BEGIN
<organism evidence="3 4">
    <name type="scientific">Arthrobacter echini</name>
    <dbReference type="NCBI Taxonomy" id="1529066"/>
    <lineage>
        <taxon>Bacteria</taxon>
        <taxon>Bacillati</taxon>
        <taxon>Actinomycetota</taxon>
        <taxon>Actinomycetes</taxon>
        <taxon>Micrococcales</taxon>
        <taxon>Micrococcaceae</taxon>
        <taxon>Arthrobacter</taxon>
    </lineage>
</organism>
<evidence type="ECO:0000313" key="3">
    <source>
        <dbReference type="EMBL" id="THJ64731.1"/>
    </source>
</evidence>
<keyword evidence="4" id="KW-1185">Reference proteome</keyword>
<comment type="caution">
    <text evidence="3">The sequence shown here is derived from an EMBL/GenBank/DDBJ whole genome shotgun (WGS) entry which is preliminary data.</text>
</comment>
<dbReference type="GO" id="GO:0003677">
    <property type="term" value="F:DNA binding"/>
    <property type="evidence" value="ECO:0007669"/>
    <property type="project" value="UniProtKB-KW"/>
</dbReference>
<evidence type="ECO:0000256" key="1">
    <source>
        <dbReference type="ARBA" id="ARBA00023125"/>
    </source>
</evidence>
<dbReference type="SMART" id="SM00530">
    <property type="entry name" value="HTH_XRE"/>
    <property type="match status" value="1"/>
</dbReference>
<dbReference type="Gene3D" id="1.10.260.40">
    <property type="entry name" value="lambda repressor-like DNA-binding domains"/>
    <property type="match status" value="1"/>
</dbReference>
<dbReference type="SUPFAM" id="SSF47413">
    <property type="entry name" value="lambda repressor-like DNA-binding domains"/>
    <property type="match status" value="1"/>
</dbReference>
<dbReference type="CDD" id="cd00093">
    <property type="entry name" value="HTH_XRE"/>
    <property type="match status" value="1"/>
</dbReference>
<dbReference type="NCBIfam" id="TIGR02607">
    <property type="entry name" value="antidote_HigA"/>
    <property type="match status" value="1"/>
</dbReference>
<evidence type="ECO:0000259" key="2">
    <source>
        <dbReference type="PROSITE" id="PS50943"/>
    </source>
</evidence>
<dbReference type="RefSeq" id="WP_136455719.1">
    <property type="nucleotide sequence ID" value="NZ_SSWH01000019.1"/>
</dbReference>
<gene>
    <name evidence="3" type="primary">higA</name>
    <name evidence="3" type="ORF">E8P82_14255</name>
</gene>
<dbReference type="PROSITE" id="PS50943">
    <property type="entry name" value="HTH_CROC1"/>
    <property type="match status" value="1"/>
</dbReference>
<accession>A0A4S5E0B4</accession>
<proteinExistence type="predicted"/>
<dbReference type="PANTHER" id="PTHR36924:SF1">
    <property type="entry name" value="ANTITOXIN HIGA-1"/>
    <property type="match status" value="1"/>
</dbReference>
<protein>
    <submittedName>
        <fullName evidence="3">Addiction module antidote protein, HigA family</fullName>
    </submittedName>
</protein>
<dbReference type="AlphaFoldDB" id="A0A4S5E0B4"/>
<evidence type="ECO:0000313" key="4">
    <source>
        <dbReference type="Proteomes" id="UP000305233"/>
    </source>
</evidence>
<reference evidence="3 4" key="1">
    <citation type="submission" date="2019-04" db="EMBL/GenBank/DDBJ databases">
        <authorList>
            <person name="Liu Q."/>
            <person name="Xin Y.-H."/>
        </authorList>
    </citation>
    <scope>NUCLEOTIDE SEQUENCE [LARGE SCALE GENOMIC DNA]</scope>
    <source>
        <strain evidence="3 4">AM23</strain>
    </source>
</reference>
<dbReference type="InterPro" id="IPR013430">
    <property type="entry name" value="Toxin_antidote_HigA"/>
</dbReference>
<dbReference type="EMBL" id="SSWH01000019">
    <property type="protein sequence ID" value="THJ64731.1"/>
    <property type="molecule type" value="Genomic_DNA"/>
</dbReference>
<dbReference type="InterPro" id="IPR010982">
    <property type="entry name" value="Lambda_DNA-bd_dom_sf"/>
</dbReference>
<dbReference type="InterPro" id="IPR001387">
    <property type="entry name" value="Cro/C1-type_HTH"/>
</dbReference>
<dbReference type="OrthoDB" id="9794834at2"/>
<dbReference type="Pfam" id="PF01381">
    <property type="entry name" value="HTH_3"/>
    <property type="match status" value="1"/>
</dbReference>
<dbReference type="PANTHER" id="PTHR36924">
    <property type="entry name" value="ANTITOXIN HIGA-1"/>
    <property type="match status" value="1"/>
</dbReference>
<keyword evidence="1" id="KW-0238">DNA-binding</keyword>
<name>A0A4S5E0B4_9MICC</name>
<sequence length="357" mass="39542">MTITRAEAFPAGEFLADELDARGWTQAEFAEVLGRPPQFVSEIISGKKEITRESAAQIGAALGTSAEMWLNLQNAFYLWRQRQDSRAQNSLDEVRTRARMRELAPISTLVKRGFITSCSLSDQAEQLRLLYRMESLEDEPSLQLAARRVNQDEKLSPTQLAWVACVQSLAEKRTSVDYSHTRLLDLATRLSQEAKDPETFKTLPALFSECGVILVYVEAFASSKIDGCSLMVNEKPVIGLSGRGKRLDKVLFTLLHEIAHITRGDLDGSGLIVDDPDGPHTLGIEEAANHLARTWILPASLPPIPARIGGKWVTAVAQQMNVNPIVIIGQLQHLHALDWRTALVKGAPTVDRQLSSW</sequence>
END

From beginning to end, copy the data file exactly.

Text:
<organism evidence="3 4">
    <name type="scientific">Arthrobacter echini</name>
    <dbReference type="NCBI Taxonomy" id="1529066"/>
    <lineage>
        <taxon>Bacteria</taxon>
        <taxon>Bacillati</taxon>
        <taxon>Actinomycetota</taxon>
        <taxon>Actinomycetes</taxon>
        <taxon>Micrococcales</taxon>
        <taxon>Micrococcaceae</taxon>
        <taxon>Arthrobacter</taxon>
    </lineage>
</organism>
<evidence type="ECO:0000313" key="3">
    <source>
        <dbReference type="EMBL" id="THJ64731.1"/>
    </source>
</evidence>
<keyword evidence="4" id="KW-1185">Reference proteome</keyword>
<comment type="caution">
    <text evidence="3">The sequence shown here is derived from an EMBL/GenBank/DDBJ whole genome shotgun (WGS) entry which is preliminary data.</text>
</comment>
<dbReference type="GO" id="GO:0003677">
    <property type="term" value="F:DNA binding"/>
    <property type="evidence" value="ECO:0007669"/>
    <property type="project" value="UniProtKB-KW"/>
</dbReference>
<evidence type="ECO:0000256" key="1">
    <source>
        <dbReference type="ARBA" id="ARBA00023125"/>
    </source>
</evidence>
<dbReference type="SMART" id="SM00530">
    <property type="entry name" value="HTH_XRE"/>
    <property type="match status" value="1"/>
</dbReference>
<dbReference type="Gene3D" id="1.10.260.40">
    <property type="entry name" value="lambda repressor-like DNA-binding domains"/>
    <property type="match status" value="1"/>
</dbReference>
<dbReference type="SUPFAM" id="SSF47413">
    <property type="entry name" value="lambda repressor-like DNA-binding domains"/>
    <property type="match status" value="1"/>
</dbReference>
<dbReference type="CDD" id="cd00093">
    <property type="entry name" value="HTH_XRE"/>
    <property type="match status" value="1"/>
</dbReference>
<dbReference type="NCBIfam" id="TIGR02607">
    <property type="entry name" value="antidote_HigA"/>
    <property type="match status" value="1"/>
</dbReference>
<evidence type="ECO:0000259" key="2">
    <source>
        <dbReference type="PROSITE" id="PS50943"/>
    </source>
</evidence>
<dbReference type="RefSeq" id="WP_136455719.1">
    <property type="nucleotide sequence ID" value="NZ_SSWH01000019.1"/>
</dbReference>
<gene>
    <name evidence="3" type="primary">higA</name>
    <name evidence="3" type="ORF">E8P82_14255</name>
</gene>
<dbReference type="PROSITE" id="PS50943">
    <property type="entry name" value="HTH_CROC1"/>
    <property type="match status" value="1"/>
</dbReference>
<accession>A0A4S5E0B4</accession>
<proteinExistence type="predicted"/>
<dbReference type="PANTHER" id="PTHR36924:SF1">
    <property type="entry name" value="ANTITOXIN HIGA-1"/>
    <property type="match status" value="1"/>
</dbReference>
<protein>
    <submittedName>
        <fullName evidence="3">Addiction module antidote protein, HigA family</fullName>
    </submittedName>
</protein>
<dbReference type="AlphaFoldDB" id="A0A4S5E0B4"/>
<evidence type="ECO:0000313" key="4">
    <source>
        <dbReference type="Proteomes" id="UP000305233"/>
    </source>
</evidence>
<reference evidence="3 4" key="1">
    <citation type="submission" date="2019-04" db="EMBL/GenBank/DDBJ databases">
        <authorList>
            <person name="Liu Q."/>
            <person name="Xin Y.-H."/>
        </authorList>
    </citation>
    <scope>NUCLEOTIDE SEQUENCE [LARGE SCALE GENOMIC DNA]</scope>
    <source>
        <strain evidence="3 4">AM23</strain>
    </source>
</reference>
<dbReference type="InterPro" id="IPR013430">
    <property type="entry name" value="Toxin_antidote_HigA"/>
</dbReference>
<dbReference type="EMBL" id="SSWH01000019">
    <property type="protein sequence ID" value="THJ64731.1"/>
    <property type="molecule type" value="Genomic_DNA"/>
</dbReference>
<dbReference type="InterPro" id="IPR010982">
    <property type="entry name" value="Lambda_DNA-bd_dom_sf"/>
</dbReference>
<dbReference type="InterPro" id="IPR001387">
    <property type="entry name" value="Cro/C1-type_HTH"/>
</dbReference>
<dbReference type="OrthoDB" id="9794834at2"/>
<dbReference type="Pfam" id="PF01381">
    <property type="entry name" value="HTH_3"/>
    <property type="match status" value="1"/>
</dbReference>
<dbReference type="PANTHER" id="PTHR36924">
    <property type="entry name" value="ANTITOXIN HIGA-1"/>
    <property type="match status" value="1"/>
</dbReference>
<keyword evidence="1" id="KW-0238">DNA-binding</keyword>
<name>A0A4S5E0B4_9MICC</name>
<sequence length="357" mass="39542">MTITRAEAFPAGEFLADELDARGWTQAEFAEVLGRPPQFVSEIISGKKEITRESAAQIGAALGTSAEMWLNLQNAFYLWRQRQDSRAQNSLDEVRTRARMRELAPISTLVKRGFITSCSLSDQAEQLRLLYRMESLEDEPSLQLAARRVNQDEKLSPTQLAWVACVQSLAEKRTSVDYSHTRLLDLATRLSQEAKDPETFKTLPALFSECGVILVYVEAFASSKIDGCSLMVNEKPVIGLSGRGKRLDKVLFTLLHEIAHITRGDLDGSGLIVDDPDGPHTLGIEEAANHLARTWILPASLPPIPARIGGKWVTAVAQQMNVNPIVIIGQLQHLHALDWRTALVKGAPTVDRQLSSW</sequence>